But managing a Group on Facebook is a lot of work and many small business owners really just wanted to join the Group as a participant, not run the whole show. Now, you can! There are some limitations, though. The biggest limitation to joining a Facebook Group as a business Page is that the Group administrator(s) must allow Pages to join in the settings.
This will most likely be found in public Groups, so as a business owner wanting to join a Group, that’s what you’ll want to look for to avoid this hurdle as much as possible.
How to Join Someone Else’s Group As Your Facebook Page:
Step 1 – Find a group that is accepting Pages
Use the global search bar in Facebook to search for a group topic that would be a good place for your business page to join in on the discussion. If you don’t understand the global search bar, sign up for my Facebook for Beginners online workshop here.
When checking for the Group’s permissions for Pages, look to see if it is a Public Group on the upper-left side. Currently, because this feature is SO new, when I hover my mouse over the ‘Join Group’ button, I also get a pop-up that lets me know this group is open to Pages.
Step 2 – Join as your Page
Click on the ‘Join Group’ button and you’ll get a pop-up asking how you want to join the Group. From here, select your business Page and continue.
Step 3 – Wait for Approval
After you submit your join request, you may find that some Groups have questions for you to answer about why you want to join – be sure you answer them! If the group requires approval, you’ll have to wait and see if you are let in.
Currently, if you are already in a group, you can look to see if this ‘Join Group’ button is appearing. If it doesn’t appear, you probably cannot join the group as your Page. Other social media people have suggested leaving the group and trying again, but in my experience, I will see the ‘Join Group’ button if I am already in the Group personally and want to add a Page. This is a very new feature, so expect some hiccups and changes as Facebook refines the feature. Have fun!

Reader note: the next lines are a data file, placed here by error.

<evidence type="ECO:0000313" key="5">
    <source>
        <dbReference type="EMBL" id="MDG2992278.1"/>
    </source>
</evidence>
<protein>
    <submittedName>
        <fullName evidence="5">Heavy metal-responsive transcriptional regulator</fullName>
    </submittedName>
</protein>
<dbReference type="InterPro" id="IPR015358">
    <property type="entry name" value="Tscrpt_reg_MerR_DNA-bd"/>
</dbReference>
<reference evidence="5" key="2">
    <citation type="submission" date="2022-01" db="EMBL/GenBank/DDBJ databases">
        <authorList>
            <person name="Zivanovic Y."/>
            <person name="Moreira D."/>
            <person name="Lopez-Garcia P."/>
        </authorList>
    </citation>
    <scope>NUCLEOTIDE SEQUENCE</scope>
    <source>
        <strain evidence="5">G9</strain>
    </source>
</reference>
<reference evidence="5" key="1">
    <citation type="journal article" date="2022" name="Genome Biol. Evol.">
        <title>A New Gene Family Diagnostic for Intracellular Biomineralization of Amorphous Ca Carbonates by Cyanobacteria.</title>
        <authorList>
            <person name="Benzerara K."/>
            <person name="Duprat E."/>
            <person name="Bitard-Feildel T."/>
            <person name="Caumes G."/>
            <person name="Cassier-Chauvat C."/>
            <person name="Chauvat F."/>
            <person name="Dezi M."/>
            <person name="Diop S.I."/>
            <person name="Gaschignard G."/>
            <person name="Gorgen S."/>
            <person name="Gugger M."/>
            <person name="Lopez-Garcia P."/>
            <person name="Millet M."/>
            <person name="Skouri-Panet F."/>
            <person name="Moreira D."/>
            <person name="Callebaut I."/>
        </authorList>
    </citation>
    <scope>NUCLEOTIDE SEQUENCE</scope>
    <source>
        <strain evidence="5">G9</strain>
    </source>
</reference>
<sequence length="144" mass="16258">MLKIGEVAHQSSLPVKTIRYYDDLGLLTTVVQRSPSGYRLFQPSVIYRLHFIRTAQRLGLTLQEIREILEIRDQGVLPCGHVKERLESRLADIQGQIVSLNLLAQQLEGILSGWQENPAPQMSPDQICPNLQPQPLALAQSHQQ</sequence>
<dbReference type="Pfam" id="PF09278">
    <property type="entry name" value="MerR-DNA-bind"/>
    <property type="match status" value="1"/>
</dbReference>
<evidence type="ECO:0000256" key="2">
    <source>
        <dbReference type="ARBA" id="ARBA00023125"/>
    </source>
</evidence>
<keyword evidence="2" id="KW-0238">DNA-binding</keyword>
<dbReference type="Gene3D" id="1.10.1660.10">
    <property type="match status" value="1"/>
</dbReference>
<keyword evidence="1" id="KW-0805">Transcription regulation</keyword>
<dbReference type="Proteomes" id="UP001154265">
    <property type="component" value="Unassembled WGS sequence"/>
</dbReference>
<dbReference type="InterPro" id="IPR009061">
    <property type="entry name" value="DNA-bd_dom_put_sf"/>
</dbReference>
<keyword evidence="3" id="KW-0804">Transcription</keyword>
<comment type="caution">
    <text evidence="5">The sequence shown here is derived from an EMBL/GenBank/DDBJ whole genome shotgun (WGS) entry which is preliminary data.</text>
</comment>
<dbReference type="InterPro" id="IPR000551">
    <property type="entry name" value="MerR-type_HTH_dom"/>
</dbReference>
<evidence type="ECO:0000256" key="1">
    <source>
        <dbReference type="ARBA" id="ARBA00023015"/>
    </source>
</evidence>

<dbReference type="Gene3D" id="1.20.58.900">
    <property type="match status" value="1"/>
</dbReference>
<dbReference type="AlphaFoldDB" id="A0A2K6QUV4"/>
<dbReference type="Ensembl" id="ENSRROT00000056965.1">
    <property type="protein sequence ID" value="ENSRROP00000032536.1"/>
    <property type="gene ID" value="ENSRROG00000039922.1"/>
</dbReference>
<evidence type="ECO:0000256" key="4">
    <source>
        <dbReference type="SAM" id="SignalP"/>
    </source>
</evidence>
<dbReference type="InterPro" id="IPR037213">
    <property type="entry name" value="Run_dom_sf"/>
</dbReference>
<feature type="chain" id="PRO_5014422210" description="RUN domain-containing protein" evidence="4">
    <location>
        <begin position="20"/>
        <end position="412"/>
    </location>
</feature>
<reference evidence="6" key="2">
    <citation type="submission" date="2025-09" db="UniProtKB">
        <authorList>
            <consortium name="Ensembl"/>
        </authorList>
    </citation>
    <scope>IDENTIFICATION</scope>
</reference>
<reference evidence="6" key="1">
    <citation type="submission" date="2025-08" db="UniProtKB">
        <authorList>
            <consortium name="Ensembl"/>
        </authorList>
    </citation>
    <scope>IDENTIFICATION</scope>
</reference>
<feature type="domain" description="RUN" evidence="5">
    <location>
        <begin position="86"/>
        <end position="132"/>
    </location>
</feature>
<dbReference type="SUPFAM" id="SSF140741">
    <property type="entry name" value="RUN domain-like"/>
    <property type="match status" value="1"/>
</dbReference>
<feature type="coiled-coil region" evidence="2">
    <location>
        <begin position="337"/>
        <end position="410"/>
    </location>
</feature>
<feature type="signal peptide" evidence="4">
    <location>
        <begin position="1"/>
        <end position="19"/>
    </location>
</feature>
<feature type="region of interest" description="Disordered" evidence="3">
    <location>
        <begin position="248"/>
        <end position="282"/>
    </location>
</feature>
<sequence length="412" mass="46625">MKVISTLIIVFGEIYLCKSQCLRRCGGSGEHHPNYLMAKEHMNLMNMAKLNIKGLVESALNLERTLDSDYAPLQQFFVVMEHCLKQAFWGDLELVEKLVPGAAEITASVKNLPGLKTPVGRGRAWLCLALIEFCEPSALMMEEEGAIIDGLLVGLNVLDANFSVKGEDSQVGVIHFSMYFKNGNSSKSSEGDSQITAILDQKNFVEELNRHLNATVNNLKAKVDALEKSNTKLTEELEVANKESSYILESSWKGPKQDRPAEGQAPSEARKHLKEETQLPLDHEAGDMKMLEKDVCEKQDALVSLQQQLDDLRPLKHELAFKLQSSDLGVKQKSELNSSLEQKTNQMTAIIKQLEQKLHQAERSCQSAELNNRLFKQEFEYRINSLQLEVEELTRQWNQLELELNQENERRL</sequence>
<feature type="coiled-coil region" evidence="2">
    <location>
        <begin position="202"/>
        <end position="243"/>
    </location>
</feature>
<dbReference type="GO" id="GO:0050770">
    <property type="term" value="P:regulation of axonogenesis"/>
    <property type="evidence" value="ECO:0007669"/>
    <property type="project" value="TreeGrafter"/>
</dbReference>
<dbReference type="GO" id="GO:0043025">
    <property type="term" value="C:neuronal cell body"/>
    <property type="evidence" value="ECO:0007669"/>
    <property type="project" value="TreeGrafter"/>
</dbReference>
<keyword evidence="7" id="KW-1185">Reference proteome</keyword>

Social media channels are in every niche and new ones seem to pop-up overnight, which is dizzying for even the most nimble of small business owners. Like many, you probably did not go into business because you enjoy running the operations side of things – you went into business for yourself to do what you love. I hear this from all business owners: from doctors who just want to treat people to crafters selling hand-knit socks on Etsy. But it’s important to earn a living while doing what you love, right? And so you may find yourself wearing the hat of your own marketing agent trying to navigate the rough seas of social media. Not to worry – I’m here to help you with a compass and map. Read the rest of this entry →
Every social media workshop I present at, I get the same few questions from new and wide-eyed students eager to unravel the mysteries of social media marketing. But what has always struck me as interesting is the order in which I hear the platform names inquired about. Twitter is often in the first two platforms mentioned despite the fact that at my Social Media for Small Business Owners workshops I rarely have a student who actually needs to implement Twitter in their marketing strategy.
The following F.A.Q. is going to address the questions I get asked most often. These may not necessarily be the best questions to ask about Twitter and implementing it in your social media marketing strategy, but that really isn’t the point of an F.A.Q., is it? Majority rules. Read the rest of this entry →